Useful activities to help boost confidence, self-esteem and wellbeing in older people
Nurse consultant for older people Vicki Leah reviews Positive Communication Activities to Reduce Isolation and Improve the Wellbeing of Older Adults.
This article describes the development of a simulation training day for multidisciplinary teams (MDTs) working on acute adult wards with the aim of improving their confidence in supporting people with dementia who are distressed. Recommendations are made for those who may be interested in delivering simulation training in their area of practice. Registered nurses, non-registered support workers and occupational therapists experienced in dementia care took part in a one-day simulation training pilot session that included three ‘skill stations’ with three patient simulation scenarios. A session at the end of the day was used to generate qualitative feedback and develop a strategy to advance this style of teaching. Feedback highlighted the need for further development of the skill stations and scenarios. The pilot showed that simulation training works well from an MDT perspective, but the content requires careful consideration in terms of stretching participants’ abilities without causing high levels of anxiety.
Nurses need the knowledge and skills to identify older people who are lonely so they can choose the appropriate service or intervention.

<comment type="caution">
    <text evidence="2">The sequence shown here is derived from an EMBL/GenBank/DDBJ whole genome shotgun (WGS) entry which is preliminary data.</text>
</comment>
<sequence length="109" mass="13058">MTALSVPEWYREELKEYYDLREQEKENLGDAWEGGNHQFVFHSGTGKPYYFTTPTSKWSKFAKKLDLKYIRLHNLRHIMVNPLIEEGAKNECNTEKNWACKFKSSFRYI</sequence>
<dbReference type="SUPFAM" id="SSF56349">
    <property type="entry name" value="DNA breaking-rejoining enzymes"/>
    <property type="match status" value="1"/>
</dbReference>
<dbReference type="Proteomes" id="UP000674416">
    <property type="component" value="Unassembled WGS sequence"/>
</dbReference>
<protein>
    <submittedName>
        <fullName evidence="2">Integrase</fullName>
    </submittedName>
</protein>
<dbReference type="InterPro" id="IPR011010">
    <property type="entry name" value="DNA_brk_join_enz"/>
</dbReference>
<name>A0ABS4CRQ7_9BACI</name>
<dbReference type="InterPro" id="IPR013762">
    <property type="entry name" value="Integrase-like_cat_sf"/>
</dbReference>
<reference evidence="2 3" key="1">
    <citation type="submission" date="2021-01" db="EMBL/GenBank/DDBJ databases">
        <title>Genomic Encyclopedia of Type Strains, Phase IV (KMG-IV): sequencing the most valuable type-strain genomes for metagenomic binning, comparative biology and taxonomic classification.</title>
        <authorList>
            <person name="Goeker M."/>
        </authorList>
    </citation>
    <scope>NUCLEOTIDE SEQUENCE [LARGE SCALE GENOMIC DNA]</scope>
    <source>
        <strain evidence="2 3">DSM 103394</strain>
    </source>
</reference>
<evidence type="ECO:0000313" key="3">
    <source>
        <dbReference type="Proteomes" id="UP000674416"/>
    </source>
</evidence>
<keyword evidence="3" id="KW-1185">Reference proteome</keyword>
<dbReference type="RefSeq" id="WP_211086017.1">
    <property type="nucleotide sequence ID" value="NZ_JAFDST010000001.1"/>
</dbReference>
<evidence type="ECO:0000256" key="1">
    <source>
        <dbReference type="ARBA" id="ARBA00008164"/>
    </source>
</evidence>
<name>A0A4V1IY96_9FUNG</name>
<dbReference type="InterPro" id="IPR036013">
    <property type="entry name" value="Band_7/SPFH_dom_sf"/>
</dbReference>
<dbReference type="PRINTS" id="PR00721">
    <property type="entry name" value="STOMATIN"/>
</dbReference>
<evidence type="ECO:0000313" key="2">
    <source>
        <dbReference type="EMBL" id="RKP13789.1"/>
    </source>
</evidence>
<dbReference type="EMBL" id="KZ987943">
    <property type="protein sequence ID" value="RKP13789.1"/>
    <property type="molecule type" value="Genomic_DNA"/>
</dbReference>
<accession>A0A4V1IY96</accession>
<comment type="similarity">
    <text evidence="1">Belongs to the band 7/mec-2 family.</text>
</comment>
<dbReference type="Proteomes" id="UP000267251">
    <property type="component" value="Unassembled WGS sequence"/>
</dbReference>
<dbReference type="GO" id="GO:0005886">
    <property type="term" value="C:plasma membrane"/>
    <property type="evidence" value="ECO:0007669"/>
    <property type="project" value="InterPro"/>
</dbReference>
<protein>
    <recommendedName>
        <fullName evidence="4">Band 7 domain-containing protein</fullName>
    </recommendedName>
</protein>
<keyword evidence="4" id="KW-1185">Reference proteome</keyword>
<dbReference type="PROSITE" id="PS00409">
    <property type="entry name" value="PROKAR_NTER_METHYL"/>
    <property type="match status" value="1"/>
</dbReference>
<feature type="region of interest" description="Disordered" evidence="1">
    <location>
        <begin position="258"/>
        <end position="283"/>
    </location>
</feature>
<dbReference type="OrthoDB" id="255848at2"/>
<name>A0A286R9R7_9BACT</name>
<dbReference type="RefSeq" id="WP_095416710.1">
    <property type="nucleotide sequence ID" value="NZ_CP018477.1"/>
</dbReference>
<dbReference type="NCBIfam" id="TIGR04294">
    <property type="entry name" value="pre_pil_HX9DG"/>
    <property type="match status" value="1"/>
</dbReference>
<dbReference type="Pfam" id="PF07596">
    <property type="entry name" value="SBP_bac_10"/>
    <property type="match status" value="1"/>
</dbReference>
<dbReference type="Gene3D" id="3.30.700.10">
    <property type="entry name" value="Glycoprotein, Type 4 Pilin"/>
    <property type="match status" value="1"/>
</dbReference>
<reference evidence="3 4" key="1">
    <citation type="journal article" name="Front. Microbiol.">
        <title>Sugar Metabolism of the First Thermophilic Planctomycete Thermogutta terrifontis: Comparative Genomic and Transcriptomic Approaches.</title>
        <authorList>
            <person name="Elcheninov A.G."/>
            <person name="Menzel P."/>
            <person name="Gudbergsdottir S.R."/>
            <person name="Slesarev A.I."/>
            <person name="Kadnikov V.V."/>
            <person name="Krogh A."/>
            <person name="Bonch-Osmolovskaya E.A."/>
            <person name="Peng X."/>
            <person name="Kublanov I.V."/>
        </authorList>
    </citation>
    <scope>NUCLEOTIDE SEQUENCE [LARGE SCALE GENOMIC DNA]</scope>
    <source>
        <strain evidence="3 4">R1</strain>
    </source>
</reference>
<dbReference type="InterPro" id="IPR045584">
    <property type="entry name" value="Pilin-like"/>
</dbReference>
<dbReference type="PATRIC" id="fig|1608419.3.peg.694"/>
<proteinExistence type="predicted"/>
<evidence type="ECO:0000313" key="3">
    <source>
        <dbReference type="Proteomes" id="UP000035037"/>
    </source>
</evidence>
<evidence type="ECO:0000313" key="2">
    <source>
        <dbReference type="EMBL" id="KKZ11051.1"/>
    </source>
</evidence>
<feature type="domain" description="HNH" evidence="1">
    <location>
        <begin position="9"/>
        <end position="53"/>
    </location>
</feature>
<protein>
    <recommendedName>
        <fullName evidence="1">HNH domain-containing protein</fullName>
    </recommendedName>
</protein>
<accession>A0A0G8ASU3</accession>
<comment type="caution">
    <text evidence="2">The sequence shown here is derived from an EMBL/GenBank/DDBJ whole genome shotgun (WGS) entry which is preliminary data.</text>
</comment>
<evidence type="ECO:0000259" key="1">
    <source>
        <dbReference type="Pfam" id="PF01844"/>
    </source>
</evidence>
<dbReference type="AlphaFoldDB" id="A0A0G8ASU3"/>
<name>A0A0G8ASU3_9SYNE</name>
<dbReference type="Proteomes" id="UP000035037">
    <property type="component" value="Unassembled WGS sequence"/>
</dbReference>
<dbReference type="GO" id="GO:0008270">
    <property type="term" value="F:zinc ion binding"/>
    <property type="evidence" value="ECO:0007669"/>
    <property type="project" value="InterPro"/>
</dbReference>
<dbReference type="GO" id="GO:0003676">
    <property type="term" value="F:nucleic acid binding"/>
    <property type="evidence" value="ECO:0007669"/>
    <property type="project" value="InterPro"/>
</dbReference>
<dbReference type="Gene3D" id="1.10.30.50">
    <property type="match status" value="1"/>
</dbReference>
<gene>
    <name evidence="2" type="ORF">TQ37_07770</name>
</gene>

Compiled by Vicki Leah, nurse consultant for older people, University College London Hospitals NHS Foundation Trust, London
The aim of this systematic review was to identify the best ways of supporting people with dementia to eat. Five electronic databases were searched, with a date range from January 2004 to July 2015. Following screening of the 233 studies identified, 22 were included in the final analysis. The study interventions focused on educational programmes, environmental or routine changes, and assistance with eating, with the strongest evidence shown in the more complex educational programmes for people with dementia. The evidence suggests that staff who support people with dementia to eat should undertake face-to-face education programmes and aim to give people enough time when helping them to eat. However, cultural change may be needed to ensure individual assessments are carried out to identify those having difficulty eating, and to ensure they are afforded enough time to eat their meals.